From land to air to sea, India’s missile development program, started in the early eighties, has given strength and confidence to our strategic planners to deal with rival powers with a firm hand

The user trial of Agni-V Intercontinental ballistic Missile on December 15, followed by the December 28 test of the extended range version of BrahMos supersonic cruise missile from a Sukhoi Su-30MKI aircraft, was not simply a case of testing a weapon system or adding an additional arrow in the quiver. It was a test of India’s resolve to stand up to the big powers, who had in the past made every effort to prevent countries like India from acquiring such combat capabilities and becoming a threat militarily, by bringing in several sanctions regimes. The test of the Agni-V missile, which can travel more than 5,000 km, can bring cities like Beijing and Shanghai etc under its strike range, was a message to China not to play with fire.

The extended range BrahMos supersonic cruise missile, meanwhile, has the capability to destroy any maritime or land-based target from a stand-off distance of over 450 km. It can dominate a huge battle field, either over sea or land, and can enable its own forces to establish total control or dominance over the entire Indian Ocean. A Sukhoi Su-30MKI fighter loaded with extended range BrahMos air-to-ground missile can virtually deny any enemy warship a safe passage to the Indian Ocean. The designers of BrahMos supersonic cruise missile, a joint venture by Indian and Russian missile scientists, are now aiming to develop an 800-1,200 km range hypersonic missile, which can escape any counter missile and accurately hit the target. The BrahMos missile, which currently comes with a cruising speed of Mach 2.8 that is almost three times the speed of sound, is now being augmented to fly with 5 to 7 Mach so no anti-missile system presently serving in the forces of big powers can intercept them mid-air. BrahMos was originally developed as a surface-to-surface cruise missile, but Indian engineers successfully converted them into the air-launched air-to-surface version.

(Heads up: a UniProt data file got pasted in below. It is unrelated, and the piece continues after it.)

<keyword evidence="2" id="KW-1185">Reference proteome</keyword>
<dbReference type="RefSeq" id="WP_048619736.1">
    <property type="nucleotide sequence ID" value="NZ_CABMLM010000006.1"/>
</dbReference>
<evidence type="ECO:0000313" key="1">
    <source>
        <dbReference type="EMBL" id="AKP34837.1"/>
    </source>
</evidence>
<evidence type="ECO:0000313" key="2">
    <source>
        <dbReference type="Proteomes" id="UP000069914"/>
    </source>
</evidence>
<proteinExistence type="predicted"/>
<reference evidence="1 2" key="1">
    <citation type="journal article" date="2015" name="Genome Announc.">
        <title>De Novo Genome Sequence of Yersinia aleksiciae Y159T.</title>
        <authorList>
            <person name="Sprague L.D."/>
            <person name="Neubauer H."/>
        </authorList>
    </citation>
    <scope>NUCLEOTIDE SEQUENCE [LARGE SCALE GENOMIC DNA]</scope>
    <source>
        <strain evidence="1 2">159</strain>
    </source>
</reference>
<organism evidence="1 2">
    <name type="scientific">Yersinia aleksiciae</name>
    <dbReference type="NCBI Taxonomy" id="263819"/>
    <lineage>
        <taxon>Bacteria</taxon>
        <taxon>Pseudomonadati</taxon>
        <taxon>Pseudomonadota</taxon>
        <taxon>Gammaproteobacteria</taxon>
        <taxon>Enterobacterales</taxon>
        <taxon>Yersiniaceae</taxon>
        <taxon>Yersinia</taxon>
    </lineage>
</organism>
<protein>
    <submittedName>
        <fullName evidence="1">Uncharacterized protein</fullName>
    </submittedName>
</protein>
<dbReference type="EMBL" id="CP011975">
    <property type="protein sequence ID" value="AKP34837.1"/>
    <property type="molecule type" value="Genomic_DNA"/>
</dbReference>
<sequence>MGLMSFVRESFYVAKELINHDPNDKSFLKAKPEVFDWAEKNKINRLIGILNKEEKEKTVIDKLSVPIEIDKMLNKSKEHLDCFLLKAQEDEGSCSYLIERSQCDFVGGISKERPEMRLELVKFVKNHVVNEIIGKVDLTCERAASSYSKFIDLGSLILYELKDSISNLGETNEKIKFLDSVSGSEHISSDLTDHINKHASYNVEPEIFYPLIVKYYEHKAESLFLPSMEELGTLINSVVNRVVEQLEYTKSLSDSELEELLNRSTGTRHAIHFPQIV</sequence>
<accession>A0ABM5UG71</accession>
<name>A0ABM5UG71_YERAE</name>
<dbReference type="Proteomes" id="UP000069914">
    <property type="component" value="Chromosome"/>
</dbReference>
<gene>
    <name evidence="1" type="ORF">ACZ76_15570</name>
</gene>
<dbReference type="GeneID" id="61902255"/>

A ballistic missile is considered to be the principal delivery system of a nuclear bomb, and the longer the range of the carrier missile, the greater is the threat perception or the deterrent capability. So the journey that began in 1988, with the first successful launch of a 250 km range Prithvi surface-to-surface missile, reached its pinnacle when Indian missile scientists successfully exhibited the destructive fire power.

The Indian political leadership, since the eighties, has withstood huge international pressures to abrogate the country’s missile program, for which various international sanctions regimes like the Missile Technology Control Regime (MTCR) were put in place to deny Indian entities any dual use technology. Despite these strict sanctions, Indian scientists and engineers successfully catapulted India into the missile age. Missiles of various categories will play a major role in future warfare — as we are witnessing today how the Russian forces are using missiles to totally obliterate the military or civilian infrastructure and locations or cities of Ukraine. In fact, India’s missile program is the most successful ‘Atmanirbhar’ (self-reliant) program, among all the defence development programs like fighter aircraft, main battle tank, submarines etc that we have seen.